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Tips for Your First Week as a Travel Nurse

Tips for Your First Week as a Travel Nurse

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So now that you've landed your first travel nurse assignment, it's time to start preparing for your first week. Your first week as a travel nurse, new or experienced, can be both exciting and nerve-wracking. Remember, if you can survive nursing school, you can survive this! Let's review what to most likely expect during your first week as a travel nurse and helpful tips to help with those first-week jitters.

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Get Over First Day & First Week Jitters with Us

Starting a new travel nurse assignment can give you some first-week jitters. Let's review some ways to help contain those first-week jitters.

First, get plenty of sleep the night before, which means anywhere from seven to nine hours. Set an alarm, even if you're an early riser. You wouldn't want to be late on your first day! Also, lay out your clothes the night before and pack your nursing bag. It's also a good idea to prepare any meals or snacks the night before to save you some time in the morning.

Know where you're meeting for your orientation and who you're meeting with. If you have a contact number for the person you're meeting, keep it handy. It's also a good idea to visit the hospital or healthcare facility the day before to locate parking. Larger healthcare facilities can have many parking areas and you might be parking in a lot far from the campus. Sometimes there can be morning traffic, so plan your route from your travel nurse housing beforehand and ensure you leave early enough.

Also, bring your nursing documents with you, including a copy of your contract. Even though many travel nursing companies provide healthcare facilities with nursing licenses ahead of time, sometimes they still ask for them. Bring your compact and home state licenses. If you are unsure of what is required, check out a compact state nursing license guide. Click here for other travel nursing job tips for first-time travel nurses, or visit our travel nursing blog.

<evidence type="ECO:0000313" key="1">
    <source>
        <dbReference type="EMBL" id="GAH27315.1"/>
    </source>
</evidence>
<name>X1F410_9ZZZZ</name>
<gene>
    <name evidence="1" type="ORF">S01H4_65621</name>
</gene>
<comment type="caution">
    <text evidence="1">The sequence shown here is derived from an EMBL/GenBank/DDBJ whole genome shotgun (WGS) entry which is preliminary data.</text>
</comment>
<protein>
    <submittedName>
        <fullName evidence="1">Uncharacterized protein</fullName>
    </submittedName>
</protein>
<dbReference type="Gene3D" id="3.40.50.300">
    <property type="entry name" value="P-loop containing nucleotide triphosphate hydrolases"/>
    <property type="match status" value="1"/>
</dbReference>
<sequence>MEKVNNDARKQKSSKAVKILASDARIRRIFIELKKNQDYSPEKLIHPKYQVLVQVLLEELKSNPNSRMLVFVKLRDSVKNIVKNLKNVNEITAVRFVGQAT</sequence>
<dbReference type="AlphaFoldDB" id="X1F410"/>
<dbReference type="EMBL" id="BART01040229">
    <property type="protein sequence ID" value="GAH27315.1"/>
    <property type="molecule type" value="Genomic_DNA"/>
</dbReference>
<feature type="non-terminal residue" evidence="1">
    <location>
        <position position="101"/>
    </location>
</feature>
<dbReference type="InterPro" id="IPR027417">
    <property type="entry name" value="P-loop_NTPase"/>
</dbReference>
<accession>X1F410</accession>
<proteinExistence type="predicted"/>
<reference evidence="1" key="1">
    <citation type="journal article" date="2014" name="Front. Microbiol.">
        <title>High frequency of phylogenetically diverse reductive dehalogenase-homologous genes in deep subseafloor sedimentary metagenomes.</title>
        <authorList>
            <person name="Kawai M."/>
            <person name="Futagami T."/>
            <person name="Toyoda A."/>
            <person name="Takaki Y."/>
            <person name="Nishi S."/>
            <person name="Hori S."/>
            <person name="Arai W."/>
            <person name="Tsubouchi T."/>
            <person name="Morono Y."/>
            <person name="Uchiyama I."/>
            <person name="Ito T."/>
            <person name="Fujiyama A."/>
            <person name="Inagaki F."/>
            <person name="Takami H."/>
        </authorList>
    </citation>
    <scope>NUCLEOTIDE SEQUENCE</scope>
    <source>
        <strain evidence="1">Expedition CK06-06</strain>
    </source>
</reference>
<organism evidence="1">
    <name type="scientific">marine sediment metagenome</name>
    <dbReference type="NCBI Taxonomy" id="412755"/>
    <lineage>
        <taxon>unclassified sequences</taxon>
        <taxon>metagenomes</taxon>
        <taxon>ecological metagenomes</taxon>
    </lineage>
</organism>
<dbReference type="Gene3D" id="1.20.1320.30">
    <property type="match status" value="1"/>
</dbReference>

First Day Instructions

Before your start date, travel nursing companies send out first-day instructions. Many travel nurse agencies can send these out about a week beforehand. However, there are some instances when you may not receive them until a few days before or the day before. Make sure to keep in contact with your travel nurse recruiter.

Usually, first-day instructions include where to meet, what time, and who to contact. Some healthcare facilities provide detailed instructions about what you'll be doing, while others are vague. You could be going to hospital orientation, starting on the unit, completing computer-based learnings (CBLs), or learning their charting system. Thus, it's important to come prepared. Come dressed in scrubs, and have your supplies and all of your nursing licenses and documentation (including a contract with a guaranteed hours clause).

Some travel nursing companies require that you clock in, while others have you fill out a time sheet. Either way, ensure you track your punch times and weekly pay information because there could be an error. You wouldn't want to miss getting paid for your travel nursing orientation hours. Also, if your travel nurse contract has a guaranteed hours clause, this will ensure you are meeting your hours.

First Day Orientation

Depending on the healthcare facility, you may be completing first-day orientation along with other new staff members. This can be other new hospital staff members or even fellow travel nurses. Many times, hospitals start their incoming travel nurses on the same days.

Sometimes the first day of orientation is a short four to six-hour day and there is nothing planned afterward. If your travel nurse contract has a guaranteed hours clause, it would be best to meet with your new unit manager to review the next steps. They may give you a unit tour or start shadowing on the unit to help you fill the requirements of the guaranteed hours clause.

Depending on the facility, you may go straight into a charting class or be asked to complete CBLs. Some healthcare facilities ask that you complete CBLs during your own time during the first week. Make sure you track your time for completing these. In many instances, the labor relations board and travel nurse agencies require reimbursement for these hours. So oftentimes, it's written into travel nursing contracts.

Unit Start

Most healthcare facilities have you shadow or precept a unit staff nurse during your first week to acclimate. The number of hours or days you will precept depends on the unit. Depending on the facility, you could be starting on the unit on your first day. So make sure you come prepared in scrubs and have any nursing items you usually use. Sometimes your unit start isn't until the following days of your first week. Most likely, you'll always receive a unit tour to know where the supplies, linens, and other areas are located.

Always ask about shift start and end times since they differ. For example, some hospitals have a 6:45 am shift start time and at others, it's 7 am. You don't want to be late! Some travel nursing companies ask you to clock in, so know where the unit time clock is located. Track your hours on your own as well to confirm your hours match your weekly pay information.